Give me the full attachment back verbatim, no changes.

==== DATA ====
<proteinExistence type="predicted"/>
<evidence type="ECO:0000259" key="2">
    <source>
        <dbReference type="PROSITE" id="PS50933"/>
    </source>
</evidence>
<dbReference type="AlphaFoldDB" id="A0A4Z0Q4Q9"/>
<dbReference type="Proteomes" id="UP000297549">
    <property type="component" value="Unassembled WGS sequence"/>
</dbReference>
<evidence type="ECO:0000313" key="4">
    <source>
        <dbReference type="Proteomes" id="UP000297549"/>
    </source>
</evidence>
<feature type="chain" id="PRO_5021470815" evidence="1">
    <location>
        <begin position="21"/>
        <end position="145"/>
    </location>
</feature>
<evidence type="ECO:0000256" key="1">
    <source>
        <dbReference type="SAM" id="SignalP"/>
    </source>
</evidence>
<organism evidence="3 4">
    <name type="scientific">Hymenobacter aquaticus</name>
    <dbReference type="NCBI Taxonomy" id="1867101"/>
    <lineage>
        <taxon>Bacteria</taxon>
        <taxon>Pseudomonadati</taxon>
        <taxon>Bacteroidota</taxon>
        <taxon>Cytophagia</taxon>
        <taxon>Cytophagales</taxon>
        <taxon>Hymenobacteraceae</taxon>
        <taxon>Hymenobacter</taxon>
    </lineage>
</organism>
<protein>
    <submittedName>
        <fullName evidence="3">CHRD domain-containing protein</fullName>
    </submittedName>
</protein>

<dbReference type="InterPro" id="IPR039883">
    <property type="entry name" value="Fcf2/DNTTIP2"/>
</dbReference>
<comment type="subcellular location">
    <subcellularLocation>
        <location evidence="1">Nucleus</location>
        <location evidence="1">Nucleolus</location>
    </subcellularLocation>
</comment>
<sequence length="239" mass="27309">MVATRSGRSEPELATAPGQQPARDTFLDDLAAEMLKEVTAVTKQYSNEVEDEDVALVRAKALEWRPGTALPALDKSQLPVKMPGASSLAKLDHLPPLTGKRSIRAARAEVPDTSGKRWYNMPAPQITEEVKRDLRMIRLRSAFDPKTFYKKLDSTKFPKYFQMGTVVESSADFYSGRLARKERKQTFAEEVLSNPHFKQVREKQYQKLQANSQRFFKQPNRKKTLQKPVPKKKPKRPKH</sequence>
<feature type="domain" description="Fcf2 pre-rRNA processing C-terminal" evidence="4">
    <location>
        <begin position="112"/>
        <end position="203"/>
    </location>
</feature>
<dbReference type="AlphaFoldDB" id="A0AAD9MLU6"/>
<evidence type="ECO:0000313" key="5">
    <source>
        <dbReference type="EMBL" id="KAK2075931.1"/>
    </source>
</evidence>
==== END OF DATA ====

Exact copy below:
<proteinExistence type="predicted"/>
<evidence type="ECO:0000259" key="2">
    <source>
        <dbReference type="PROSITE" id="PS50933"/>
    </source>
</evidence>
<dbReference type="AlphaFoldDB" id="A0A4Z0Q4Q9"/>
<dbReference type="Proteomes" id="UP000297549">
    <property type="component" value="Unassembled WGS sequence"/>
</dbReference>
<evidence type="ECO:0000313" key="4">
    <source>
        <dbReference type="Proteomes" id="UP000297549"/>
    </source>
</evidence>
<feature type="chain" id="PRO_5021470815" evidence="1">
    <location>
        <begin position="21"/>
        <end position="145"/>
    </location>
</feature>
<evidence type="ECO:0000256" key="1">
    <source>
        <dbReference type="SAM" id="SignalP"/>
    </source>
</evidence>
<organism evidence="3 4">
    <name type="scientific">Hymenobacter aquaticus</name>
    <dbReference type="NCBI Taxonomy" id="1867101"/>
    <lineage>
        <taxon>Bacteria</taxon>
        <taxon>Pseudomonadati</taxon>
        <taxon>Bacteroidota</taxon>
        <taxon>Cytophagia</taxon>
        <taxon>Cytophagales</taxon>
        <taxon>Hymenobacteraceae</taxon>
        <taxon>Hymenobacter</taxon>
    </lineage>
</organism>
<protein>
    <submittedName>
        <fullName evidence="3">CHRD domain-containing protein</fullName>
    </submittedName>
</protein>

<dbReference type="InterPro" id="IPR039883">
    <property type="entry name" value="Fcf2/DNTTIP2"/>
</dbReference>
<comment type="subcellular location">
    <subcellularLocation>
        <location evidence="1">Nucleus</location>
        <location evidence="1">Nucleolus</location>
    </subcellularLocation>
</comment>
<sequence length="239" mass="27309">MVATRSGRSEPELATAPGQQPARDTFLDDLAAEMLKEVTAVTKQYSNEVEDEDVALVRAKALEWRPGTALPALDKSQLPVKMPGASSLAKLDHLPPLTGKRSIRAARAEVPDTSGKRWYNMPAPQITEEVKRDLRMIRLRSAFDPKTFYKKLDSTKFPKYFQMGTVVESSADFYSGRLARKERKQTFAEEVLSNPHFKQVREKQYQKLQANSQRFFKQPNRKKTLQKPVPKKKPKRPKH</sequence>
<feature type="domain" description="Fcf2 pre-rRNA processing C-terminal" evidence="4">
    <location>
        <begin position="112"/>
        <end position="203"/>
    </location>
</feature>
<dbReference type="AlphaFoldDB" id="A0AAD9MLU6"/>
<evidence type="ECO:0000313" key="5">
    <source>
        <dbReference type="EMBL" id="KAK2075931.1"/>
    </source>
</evidence>